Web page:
Every once in awhile, even the best traveler needs to stop and ask for directions (although some might be more hesitant to do so than others). Luckily, state tourism associations typically have manned stations at various highway entrances to their states to help tourists learn more about area attractions and, of course, to put them back on the right course.
But with thousands of visitors passing through every week, there are bound to be some oddball requests and questions.
Thankfully, the tourism folks in around the country have compiled a few lists of their favorite -- and most outrageous -- questions they were asked during the past year. Let's just say that folks sometimes come in looking for more than just directions, brochures, maps or some rest before continuing on their way.
We start in Minnesota, where a woman walked into one of the Gopher State's 11 visitor information centers seeking a bridge, a very special type of bridge.
"I want to see the bridge in Minnesota with the two arches. It's the only reason I came to Minnesota. Where is it?" she asked the attendant at one visitors' center.
A very patient host went through all the great bridges of Minnesota, showing pictures of them all. The woman just became more and more frustrated. Then it was suggested that maybe, just maybe, she might be in the wrong state. That wasn't the right thing to say: Her frustration started to turn to anger.
But at last a photo of her two-arch bridge was found: the St. Louis Gateway Arch. And yes, you can stop scratching your head. The arch is in Missouri, some 600 miles -- or a nine-hour drive -- from Minnesota.
The woman wasn't too apologetic, but she needed directions to drive there the shortest way possible. When she left, the tourism authorities reported, she seemed happy that she had a clear, direct way to get where she wanted to go.
That's OK, because the folks in Missouri's travel centers are often asked: How far is it to the golden arches?
Bridges seem to be a common theme with travelers.
In Michigan, one motorist asked how far it was to the Mackinac Bridge. When they were told 306 miles, or about six hours under normal diving conditions, the traveler responded: "You're lying! It is only 2 inches long in the atlas."
A lot of people are just confused about where they are.
Again, in landlocked Minnesota, one traveler asked: "Where do we go to do the whale watching?"
In Washington, D.C., the tourism authority there once had someone ask for a hotel with a room with a view of the Empire State Building. They also get a lot of requests for information on whale watching and Seattle, presumably from tourists looking for Washington state.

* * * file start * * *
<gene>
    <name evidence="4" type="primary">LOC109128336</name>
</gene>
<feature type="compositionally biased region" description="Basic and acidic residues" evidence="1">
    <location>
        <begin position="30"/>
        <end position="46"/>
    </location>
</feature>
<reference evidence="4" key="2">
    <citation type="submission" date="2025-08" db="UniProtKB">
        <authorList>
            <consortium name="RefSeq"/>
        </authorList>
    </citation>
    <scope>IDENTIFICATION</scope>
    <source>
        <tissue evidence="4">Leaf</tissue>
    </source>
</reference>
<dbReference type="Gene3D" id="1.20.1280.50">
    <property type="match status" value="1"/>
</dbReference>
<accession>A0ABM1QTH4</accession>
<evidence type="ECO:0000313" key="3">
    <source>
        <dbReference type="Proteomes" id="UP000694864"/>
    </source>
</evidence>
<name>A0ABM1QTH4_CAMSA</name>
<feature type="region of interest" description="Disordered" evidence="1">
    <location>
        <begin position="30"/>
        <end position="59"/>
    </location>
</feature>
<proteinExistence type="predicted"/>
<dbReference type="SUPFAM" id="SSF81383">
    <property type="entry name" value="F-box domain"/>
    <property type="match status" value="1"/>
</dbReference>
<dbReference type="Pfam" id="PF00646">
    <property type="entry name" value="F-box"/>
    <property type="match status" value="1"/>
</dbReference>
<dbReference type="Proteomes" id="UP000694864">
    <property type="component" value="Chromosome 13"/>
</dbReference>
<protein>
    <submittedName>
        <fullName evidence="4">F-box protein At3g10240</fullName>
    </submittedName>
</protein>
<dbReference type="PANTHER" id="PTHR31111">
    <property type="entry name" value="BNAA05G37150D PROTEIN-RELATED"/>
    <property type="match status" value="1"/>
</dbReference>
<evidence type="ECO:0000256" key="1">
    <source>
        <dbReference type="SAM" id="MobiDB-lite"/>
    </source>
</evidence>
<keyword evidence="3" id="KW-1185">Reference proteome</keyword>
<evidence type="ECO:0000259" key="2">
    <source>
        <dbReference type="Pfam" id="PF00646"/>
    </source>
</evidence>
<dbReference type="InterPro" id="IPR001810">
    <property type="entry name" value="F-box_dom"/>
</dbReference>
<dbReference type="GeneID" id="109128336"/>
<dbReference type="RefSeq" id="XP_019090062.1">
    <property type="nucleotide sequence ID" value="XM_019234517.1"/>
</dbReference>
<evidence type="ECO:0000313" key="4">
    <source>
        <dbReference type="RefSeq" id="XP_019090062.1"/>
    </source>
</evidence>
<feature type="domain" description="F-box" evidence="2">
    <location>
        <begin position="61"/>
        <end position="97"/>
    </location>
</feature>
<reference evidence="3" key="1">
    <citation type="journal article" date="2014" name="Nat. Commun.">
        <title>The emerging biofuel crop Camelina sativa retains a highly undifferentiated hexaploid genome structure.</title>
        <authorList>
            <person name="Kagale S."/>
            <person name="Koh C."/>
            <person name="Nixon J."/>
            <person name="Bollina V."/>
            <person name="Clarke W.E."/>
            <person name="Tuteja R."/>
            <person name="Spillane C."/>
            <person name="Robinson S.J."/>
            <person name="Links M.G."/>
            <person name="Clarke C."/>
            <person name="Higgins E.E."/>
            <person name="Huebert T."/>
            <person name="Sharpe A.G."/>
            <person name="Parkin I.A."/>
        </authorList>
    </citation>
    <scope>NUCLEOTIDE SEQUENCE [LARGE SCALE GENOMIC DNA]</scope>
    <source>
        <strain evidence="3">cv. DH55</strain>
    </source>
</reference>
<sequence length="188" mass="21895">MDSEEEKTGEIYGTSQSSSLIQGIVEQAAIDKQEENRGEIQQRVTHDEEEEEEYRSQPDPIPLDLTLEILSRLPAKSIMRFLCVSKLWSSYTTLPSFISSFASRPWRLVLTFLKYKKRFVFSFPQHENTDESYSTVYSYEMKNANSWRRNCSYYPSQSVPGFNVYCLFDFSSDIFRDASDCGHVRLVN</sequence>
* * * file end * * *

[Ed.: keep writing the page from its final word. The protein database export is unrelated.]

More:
(The folks in Washington, D.C., said that a lot of visitors also don't understand that the National Mall isn't a shopping center. They also got a call once from a Norwegian journalist who wanted to be put in touch with George Washington's publicist.)
But that's not as painful as what happened one late night in New Hampshire to Betty Gagne, who oversees that state's 17 welcome centers and visitor information centers.
Three travelers (two men, one woman) came into the Seabrook Center on Route 95, 17 miles from the Maine border. "How far are we from Baltimore?" one of the men asked as he rubbed his tired eyes.
"Baltimore, Maryland?" Gagne asked.
"Well, can I ask where you came from?" Gagne said, just wanting to know.
"We came from New York," the woman answered.
"Well, you're in New Hampshire," Gagne told them. "That's a long way from Baltimore, Maryland."
"But they said to take Route 95," the other man said.
"Yes, that's right ? 95 south. You came up 95 north," Gagne said.
The three people eyed each other in disbelief. Then the woman turned to Gagne and said: "Are there any hotels around here?"
Other travelers are just confused about how the world works.
Visitors heading to Cumberland Falls in Kentucky -- known as the Niagara of the South -- have been known to ask: "What time do you turn the falls off?" Other travelers to the state often ask if they can get samples of gold if they tour Fort Knox (the Army doesn't even allow tours of the gold repository, let alone samples).
Kentucky's welcome center also has a sign out front announcing it as the "Port of Entry." Confused travelers often ask: "Where are the boats."
In South Dakota, people have been known to ask, "Where do they put Mount Rushmore in the winter?"
Sometimes, people take advantage of the help staff's hospitality.
A man came into a center in South Dakota and said he wanted to buy his wife a diamond, since she had just got him a new truck. The travel counselors at the center gave him a list of different names and addresses of jewelry stores, and he went on his way. It turns out he took that information and robbed those jewelry stores. The staff ended up having to give statements and almost had to testify in court.
People have also been known to vent their frustration to the tourism officials.
A woman called the folks in Wyoming to complain about getting a speeding ticket. The visitor center staff asked: How fast were you going? The woman replied: 92 miles per hour, but I don't think that's why I got the ticket. I think I got it for mouthing off.
But just to prove that being nice pays off, in Minnesota a traveler from New York once came to witness the state's annual owl invasion. On the way up from Minneapolis, where he had rented a car, he was stopped for speeding and was issued a citation. The police officer asked why he was here, and when the New Yorker explained, the police officer gave him a tour of some owls in that area. So despite receiving a ticket, the fellow was happy for the service above and beyond the call of duty.